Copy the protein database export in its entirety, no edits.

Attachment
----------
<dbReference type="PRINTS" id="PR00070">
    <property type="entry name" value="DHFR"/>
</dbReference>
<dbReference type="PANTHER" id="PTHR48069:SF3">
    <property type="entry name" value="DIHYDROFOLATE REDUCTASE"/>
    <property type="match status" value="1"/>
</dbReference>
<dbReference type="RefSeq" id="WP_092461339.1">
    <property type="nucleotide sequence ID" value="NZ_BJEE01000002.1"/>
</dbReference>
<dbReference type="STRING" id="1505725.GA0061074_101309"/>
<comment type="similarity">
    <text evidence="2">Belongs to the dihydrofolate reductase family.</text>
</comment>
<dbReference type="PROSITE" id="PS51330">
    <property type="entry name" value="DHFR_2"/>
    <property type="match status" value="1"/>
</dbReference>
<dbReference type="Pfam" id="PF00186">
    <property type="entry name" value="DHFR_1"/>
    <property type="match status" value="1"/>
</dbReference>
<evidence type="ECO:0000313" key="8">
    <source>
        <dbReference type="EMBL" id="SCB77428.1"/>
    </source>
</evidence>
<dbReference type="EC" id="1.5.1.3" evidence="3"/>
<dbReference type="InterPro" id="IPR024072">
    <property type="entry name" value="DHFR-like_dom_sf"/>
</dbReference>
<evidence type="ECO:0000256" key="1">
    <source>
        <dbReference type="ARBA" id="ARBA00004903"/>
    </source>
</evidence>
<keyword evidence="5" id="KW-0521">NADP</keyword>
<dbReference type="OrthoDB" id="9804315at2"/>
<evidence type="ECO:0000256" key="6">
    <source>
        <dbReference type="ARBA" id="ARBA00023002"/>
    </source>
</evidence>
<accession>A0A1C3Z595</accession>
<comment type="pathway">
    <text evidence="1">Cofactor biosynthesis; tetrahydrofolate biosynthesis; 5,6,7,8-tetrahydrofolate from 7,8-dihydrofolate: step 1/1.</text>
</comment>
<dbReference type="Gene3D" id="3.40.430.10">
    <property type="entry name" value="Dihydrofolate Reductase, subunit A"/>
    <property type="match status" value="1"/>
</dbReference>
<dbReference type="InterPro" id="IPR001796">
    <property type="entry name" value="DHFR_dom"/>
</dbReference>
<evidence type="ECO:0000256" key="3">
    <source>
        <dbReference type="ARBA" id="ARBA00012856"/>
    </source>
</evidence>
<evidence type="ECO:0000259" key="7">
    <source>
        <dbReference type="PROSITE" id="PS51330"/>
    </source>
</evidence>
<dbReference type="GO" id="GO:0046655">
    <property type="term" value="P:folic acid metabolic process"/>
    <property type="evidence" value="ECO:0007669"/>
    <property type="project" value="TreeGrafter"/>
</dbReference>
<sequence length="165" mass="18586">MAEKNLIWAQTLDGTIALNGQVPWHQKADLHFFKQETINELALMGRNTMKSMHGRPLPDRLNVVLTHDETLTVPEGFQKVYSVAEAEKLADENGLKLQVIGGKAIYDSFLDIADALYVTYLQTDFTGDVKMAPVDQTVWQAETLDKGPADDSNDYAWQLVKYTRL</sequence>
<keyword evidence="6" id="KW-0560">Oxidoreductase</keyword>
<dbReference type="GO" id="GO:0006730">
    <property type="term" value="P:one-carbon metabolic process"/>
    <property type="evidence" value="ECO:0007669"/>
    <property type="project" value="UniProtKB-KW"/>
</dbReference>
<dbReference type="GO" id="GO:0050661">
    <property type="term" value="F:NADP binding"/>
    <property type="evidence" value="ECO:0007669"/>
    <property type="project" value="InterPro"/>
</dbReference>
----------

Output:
<dbReference type="PRINTS" id="PR00070">
    <property type="entry name" value="DHFR"/>
</dbReference>
<dbReference type="PANTHER" id="PTHR48069:SF3">
    <property type="entry name" value="DIHYDROFOLATE REDUCTASE"/>
    <property type="match status" value="1"/>
</dbReference>
<dbReference type="RefSeq" id="WP_092461339.1">
    <property type="nucleotide sequence ID" value="NZ_BJEE01000002.1"/>
</dbReference>
<dbReference type="STRING" id="1505725.GA0061074_101309"/>
<comment type="similarity">
    <text evidence="2">Belongs to the dihydrofolate reductase family.</text>
</comment>
<dbReference type="PROSITE" id="PS51330">
    <property type="entry name" value="DHFR_2"/>
    <property type="match status" value="1"/>
</dbReference>
<dbReference type="Pfam" id="PF00186">
    <property type="entry name" value="DHFR_1"/>
    <property type="match status" value="1"/>
</dbReference>
<evidence type="ECO:0000313" key="8">
    <source>
        <dbReference type="EMBL" id="SCB77428.1"/>
    </source>
</evidence>
<dbReference type="EC" id="1.5.1.3" evidence="3"/>
<dbReference type="InterPro" id="IPR024072">
    <property type="entry name" value="DHFR-like_dom_sf"/>
</dbReference>
<evidence type="ECO:0000256" key="1">
    <source>
        <dbReference type="ARBA" id="ARBA00004903"/>
    </source>
</evidence>
<keyword evidence="5" id="KW-0521">NADP</keyword>
<dbReference type="OrthoDB" id="9804315at2"/>
<evidence type="ECO:0000256" key="6">
    <source>
        <dbReference type="ARBA" id="ARBA00023002"/>
    </source>
</evidence>
<accession>A0A1C3Z595</accession>
<comment type="pathway">
    <text evidence="1">Cofactor biosynthesis; tetrahydrofolate biosynthesis; 5,6,7,8-tetrahydrofolate from 7,8-dihydrofolate: step 1/1.</text>
</comment>
<dbReference type="Gene3D" id="3.40.430.10">
    <property type="entry name" value="Dihydrofolate Reductase, subunit A"/>
    <property type="match status" value="1"/>
</dbReference>
<dbReference type="InterPro" id="IPR001796">
    <property type="entry name" value="DHFR_dom"/>
</dbReference>
<evidence type="ECO:0000256" key="3">
    <source>
        <dbReference type="ARBA" id="ARBA00012856"/>
    </source>
</evidence>
<evidence type="ECO:0000259" key="7">
    <source>
        <dbReference type="PROSITE" id="PS51330"/>
    </source>
</evidence>
<dbReference type="GO" id="GO:0046655">
    <property type="term" value="P:folic acid metabolic process"/>
    <property type="evidence" value="ECO:0007669"/>
    <property type="project" value="TreeGrafter"/>
</dbReference>
<sequence length="165" mass="18586">MAEKNLIWAQTLDGTIALNGQVPWHQKADLHFFKQETINELALMGRNTMKSMHGRPLPDRLNVVLTHDETLTVPEGFQKVYSVAEAEKLADENGLKLQVIGGKAIYDSFLDIADALYVTYLQTDFTGDVKMAPVDQTVWQAETLDKGPADDSNDYAWQLVKYTRL</sequence>
<keyword evidence="6" id="KW-0560">Oxidoreductase</keyword>
<dbReference type="GO" id="GO:0006730">
    <property type="term" value="P:one-carbon metabolic process"/>
    <property type="evidence" value="ECO:0007669"/>
    <property type="project" value="UniProtKB-KW"/>
</dbReference>
<dbReference type="GO" id="GO:0050661">
    <property type="term" value="F:NADP binding"/>
    <property type="evidence" value="ECO:0007669"/>
    <property type="project" value="InterPro"/>
</dbReference>